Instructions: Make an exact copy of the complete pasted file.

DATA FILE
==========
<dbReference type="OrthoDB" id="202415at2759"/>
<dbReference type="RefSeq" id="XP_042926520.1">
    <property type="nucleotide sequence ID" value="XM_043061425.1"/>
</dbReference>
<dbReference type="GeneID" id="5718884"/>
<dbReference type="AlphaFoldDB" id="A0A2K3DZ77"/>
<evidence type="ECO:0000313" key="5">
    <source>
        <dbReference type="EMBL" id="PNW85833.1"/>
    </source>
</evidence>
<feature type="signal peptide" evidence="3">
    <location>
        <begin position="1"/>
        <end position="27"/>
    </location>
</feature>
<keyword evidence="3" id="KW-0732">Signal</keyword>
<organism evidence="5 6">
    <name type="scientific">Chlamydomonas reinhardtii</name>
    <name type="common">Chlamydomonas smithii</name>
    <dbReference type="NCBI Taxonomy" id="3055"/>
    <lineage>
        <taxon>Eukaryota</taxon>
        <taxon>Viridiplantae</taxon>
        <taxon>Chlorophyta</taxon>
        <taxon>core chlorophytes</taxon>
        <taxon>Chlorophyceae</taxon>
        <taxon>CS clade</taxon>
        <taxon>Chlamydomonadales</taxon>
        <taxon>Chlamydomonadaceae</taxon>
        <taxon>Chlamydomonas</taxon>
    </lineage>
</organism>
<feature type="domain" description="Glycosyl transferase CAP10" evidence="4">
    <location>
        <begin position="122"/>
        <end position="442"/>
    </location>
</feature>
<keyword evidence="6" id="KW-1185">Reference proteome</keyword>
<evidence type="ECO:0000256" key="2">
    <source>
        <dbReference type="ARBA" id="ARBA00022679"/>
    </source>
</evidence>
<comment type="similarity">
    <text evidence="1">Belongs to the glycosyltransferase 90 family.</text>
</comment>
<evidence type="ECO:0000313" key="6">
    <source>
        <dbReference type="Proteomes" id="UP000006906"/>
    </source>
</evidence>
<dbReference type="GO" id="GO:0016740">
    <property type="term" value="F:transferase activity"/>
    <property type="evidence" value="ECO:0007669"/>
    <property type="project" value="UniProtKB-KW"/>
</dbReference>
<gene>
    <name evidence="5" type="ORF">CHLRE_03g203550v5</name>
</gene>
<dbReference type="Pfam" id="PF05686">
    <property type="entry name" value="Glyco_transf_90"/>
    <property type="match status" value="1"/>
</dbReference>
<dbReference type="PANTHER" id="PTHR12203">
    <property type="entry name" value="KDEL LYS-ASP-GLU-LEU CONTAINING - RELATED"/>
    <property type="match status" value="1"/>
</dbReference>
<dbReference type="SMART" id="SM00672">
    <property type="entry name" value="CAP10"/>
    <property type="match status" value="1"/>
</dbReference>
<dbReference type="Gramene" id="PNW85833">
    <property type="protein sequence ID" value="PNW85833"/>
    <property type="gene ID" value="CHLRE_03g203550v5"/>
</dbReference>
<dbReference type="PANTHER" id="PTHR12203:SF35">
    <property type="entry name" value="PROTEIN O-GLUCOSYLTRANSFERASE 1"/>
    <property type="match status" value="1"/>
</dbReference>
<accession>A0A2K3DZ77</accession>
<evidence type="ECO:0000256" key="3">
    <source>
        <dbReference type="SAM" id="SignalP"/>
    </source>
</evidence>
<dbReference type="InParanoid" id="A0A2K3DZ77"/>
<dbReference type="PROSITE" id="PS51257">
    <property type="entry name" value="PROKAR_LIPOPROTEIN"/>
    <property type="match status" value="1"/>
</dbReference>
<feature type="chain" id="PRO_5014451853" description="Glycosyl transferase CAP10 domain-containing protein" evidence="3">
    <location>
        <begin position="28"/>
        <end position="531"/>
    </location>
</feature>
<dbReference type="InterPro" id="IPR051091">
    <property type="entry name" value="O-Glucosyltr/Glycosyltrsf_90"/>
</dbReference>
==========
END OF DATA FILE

<dbReference type="OrthoDB" id="202415at2759"/>
<dbReference type="RefSeq" id="XP_042926520.1">
    <property type="nucleotide sequence ID" value="XM_043061425.1"/>
</dbReference>
<dbReference type="GeneID" id="5718884"/>
<dbReference type="AlphaFoldDB" id="A0A2K3DZ77"/>
<evidence type="ECO:0000313" key="5">
    <source>
        <dbReference type="EMBL" id="PNW85833.1"/>
    </source>
</evidence>
<feature type="signal peptide" evidence="3">
    <location>
        <begin position="1"/>
        <end position="27"/>
    </location>
</feature>
<keyword evidence="3" id="KW-0732">Signal</keyword>
<organism evidence="5 6">
    <name type="scientific">Chlamydomonas reinhardtii</name>
    <name type="common">Chlamydomonas smithii</name>
    <dbReference type="NCBI Taxonomy" id="3055"/>
    <lineage>
        <taxon>Eukaryota</taxon>
        <taxon>Viridiplantae</taxon>
        <taxon>Chlorophyta</taxon>
        <taxon>core chlorophytes</taxon>
        <taxon>Chlorophyceae</taxon>
        <taxon>CS clade</taxon>
        <taxon>Chlamydomonadales</taxon>
        <taxon>Chlamydomonadaceae</taxon>
        <taxon>Chlamydomonas</taxon>
    </lineage>
</organism>
<feature type="domain" description="Glycosyl transferase CAP10" evidence="4">
    <location>
        <begin position="122"/>
        <end position="442"/>
    </location>
</feature>
<keyword evidence="6" id="KW-1185">Reference proteome</keyword>
<evidence type="ECO:0000256" key="2">
    <source>
        <dbReference type="ARBA" id="ARBA00022679"/>
    </source>
</evidence>
<comment type="similarity">
    <text evidence="1">Belongs to the glycosyltransferase 90 family.</text>
</comment>
<evidence type="ECO:0000313" key="6">
    <source>
        <dbReference type="Proteomes" id="UP000006906"/>
    </source>
</evidence>
<dbReference type="GO" id="GO:0016740">
    <property type="term" value="F:transferase activity"/>
    <property type="evidence" value="ECO:0007669"/>
    <property type="project" value="UniProtKB-KW"/>
</dbReference>
<gene>
    <name evidence="5" type="ORF">CHLRE_03g203550v5</name>
</gene>
<dbReference type="Pfam" id="PF05686">
    <property type="entry name" value="Glyco_transf_90"/>
    <property type="match status" value="1"/>
</dbReference>
<dbReference type="PANTHER" id="PTHR12203">
    <property type="entry name" value="KDEL LYS-ASP-GLU-LEU CONTAINING - RELATED"/>
    <property type="match status" value="1"/>
</dbReference>
<dbReference type="SMART" id="SM00672">
    <property type="entry name" value="CAP10"/>
    <property type="match status" value="1"/>
</dbReference>
<dbReference type="Gramene" id="PNW85833">
    <property type="protein sequence ID" value="PNW85833"/>
    <property type="gene ID" value="CHLRE_03g203550v5"/>
</dbReference>
<dbReference type="PANTHER" id="PTHR12203:SF35">
    <property type="entry name" value="PROTEIN O-GLUCOSYLTRANSFERASE 1"/>
    <property type="match status" value="1"/>
</dbReference>
<accession>A0A2K3DZ77</accession>
<evidence type="ECO:0000256" key="3">
    <source>
        <dbReference type="SAM" id="SignalP"/>
    </source>
</evidence>
<dbReference type="InParanoid" id="A0A2K3DZ77"/>
<dbReference type="PROSITE" id="PS51257">
    <property type="entry name" value="PROKAR_LIPOPROTEIN"/>
    <property type="match status" value="1"/>
</dbReference>
<feature type="chain" id="PRO_5014451853" description="Glycosyl transferase CAP10 domain-containing protein" evidence="3">
    <location>
        <begin position="28"/>
        <end position="531"/>
    </location>
</feature>
<dbReference type="InterPro" id="IPR051091">
    <property type="entry name" value="O-Glucosyltr/Glycosyltrsf_90"/>
</dbReference>